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How do you secure the cloud? New data points a way

Michael Nadeau | Sept. 6, 2017
Two new reports show big differences in risk among public, private, and hybrid cloud deployments. Here’s advice on the tools, information, and organizational structure needed to execute a successful cloud security strategy.

Not everything about a company’s existing security strategy has to change for the cloud. “Using the same security strategy--for example, deep content inspection for forensics and threat detection--for cloud as on-premises is not a bad idea by itself. Companies pursuing this are typically looking for consistency between their security architectures to limit gaps in their security posture,” says Tom Clavel, senior manager of product marketing at Gigamon.

“The challenge is how they get access to the network traffic for this kind of inspection,” Clavel adds. “While this data is readily available on-premise using a variety of ways, it is unavailable in the cloud. Plus, even if they get access to the traffic, backhauling the firehose of information to the on-premise tools for inspection, without the intelligence is extremely expensive and counter-productive.”

 

The cloud’s visibility issues

One complaint that the VansonBourne respondents had was that the cloud can create blindspots within the security landscape. Overall, half said the cloud can “hide” information that enables them to identify threats. They also said that with the cloud, they are also missing information on what is being encrypted (48 percent), insecure applications or traffic (47 percent), or SSL/TLS certificate validity (35 percent).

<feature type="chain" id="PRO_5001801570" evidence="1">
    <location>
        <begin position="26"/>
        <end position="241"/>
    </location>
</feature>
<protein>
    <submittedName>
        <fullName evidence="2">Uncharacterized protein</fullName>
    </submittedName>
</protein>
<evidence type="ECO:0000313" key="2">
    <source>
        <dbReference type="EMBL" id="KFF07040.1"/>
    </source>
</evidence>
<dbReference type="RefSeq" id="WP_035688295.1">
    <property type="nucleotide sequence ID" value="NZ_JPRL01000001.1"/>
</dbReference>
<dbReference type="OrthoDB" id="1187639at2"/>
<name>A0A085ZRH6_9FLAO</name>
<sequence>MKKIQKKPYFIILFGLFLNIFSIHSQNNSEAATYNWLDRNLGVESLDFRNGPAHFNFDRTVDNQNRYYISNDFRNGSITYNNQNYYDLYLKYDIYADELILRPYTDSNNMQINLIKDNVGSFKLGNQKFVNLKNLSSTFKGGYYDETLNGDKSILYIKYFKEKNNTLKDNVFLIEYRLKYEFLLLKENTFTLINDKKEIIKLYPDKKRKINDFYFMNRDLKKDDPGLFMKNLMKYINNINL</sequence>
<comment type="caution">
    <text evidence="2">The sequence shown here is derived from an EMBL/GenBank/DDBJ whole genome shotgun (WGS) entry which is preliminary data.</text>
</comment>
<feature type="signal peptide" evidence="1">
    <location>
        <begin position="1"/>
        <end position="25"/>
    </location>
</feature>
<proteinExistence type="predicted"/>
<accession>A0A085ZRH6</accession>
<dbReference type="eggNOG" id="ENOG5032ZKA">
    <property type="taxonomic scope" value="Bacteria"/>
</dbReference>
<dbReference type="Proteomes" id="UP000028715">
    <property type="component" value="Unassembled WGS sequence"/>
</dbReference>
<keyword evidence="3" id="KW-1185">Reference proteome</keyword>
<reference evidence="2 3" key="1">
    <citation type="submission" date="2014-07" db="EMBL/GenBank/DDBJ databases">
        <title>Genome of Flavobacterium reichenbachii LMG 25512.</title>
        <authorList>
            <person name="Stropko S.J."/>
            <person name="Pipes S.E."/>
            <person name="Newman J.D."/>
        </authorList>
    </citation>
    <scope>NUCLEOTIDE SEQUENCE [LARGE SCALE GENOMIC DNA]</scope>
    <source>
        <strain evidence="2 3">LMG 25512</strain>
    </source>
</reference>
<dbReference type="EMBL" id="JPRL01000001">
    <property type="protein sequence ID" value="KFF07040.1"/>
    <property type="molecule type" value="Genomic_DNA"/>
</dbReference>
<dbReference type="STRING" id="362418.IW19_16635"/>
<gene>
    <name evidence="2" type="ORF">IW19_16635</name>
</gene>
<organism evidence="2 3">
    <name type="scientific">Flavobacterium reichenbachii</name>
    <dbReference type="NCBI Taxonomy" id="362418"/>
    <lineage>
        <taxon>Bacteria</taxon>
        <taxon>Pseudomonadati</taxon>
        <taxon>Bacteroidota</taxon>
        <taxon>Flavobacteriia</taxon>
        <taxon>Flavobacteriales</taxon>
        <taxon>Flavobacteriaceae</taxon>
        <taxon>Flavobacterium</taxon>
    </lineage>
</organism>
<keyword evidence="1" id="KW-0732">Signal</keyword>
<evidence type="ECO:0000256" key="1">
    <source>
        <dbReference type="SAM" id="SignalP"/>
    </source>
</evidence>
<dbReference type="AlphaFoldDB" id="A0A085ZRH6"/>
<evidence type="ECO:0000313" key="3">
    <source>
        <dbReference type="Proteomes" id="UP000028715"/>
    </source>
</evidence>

A hybrid cloud environment can hamper visibility even more, as it can prevent security teams from seeing where the data is actually stored, according to 49 percent of the survey respondents. Siloed data, some held by security operations and some by network operations, can make finding data even worse, 78 percent of the respondents claimed.

It’s not just data that security teams have limited visibility into. Sixty-seven percent of the VansonBourne respondents said that network blindspots were a hindrance to them protecting their organization. To gain better visibility, Clavel recommends that you first identify how you want to organize and implement your security posture. “Is it all within the cloud or extended from on-premises to the cloud? In both cases, make sure pervasive visibility to your application’s network traffic is central to your security strategy. The more you see, the more you can secure,” he says.

“To address the visibility needs, identify a way to acquire, aggregate and optimize the network traffic to your security tools, whether they are an intrusion detection system (IDS), security information and event management (SIEM), forensics, data loss prevention (DLP), advanced threat detection (ATD), or to all of them concurrently,” Clavel adds. “Finally, add SecOps procedures to automate visibility and security against detected threats even as your cloud footprint grows.”

These blindspots and low information visibility could create GDPR compliance issues. Sixty-six percent of respondents say lack of visibility will make GDPR compliance difficult. Only 59 percent believe their organizations will be ready for GDPR by the May 2018 deadline.

 

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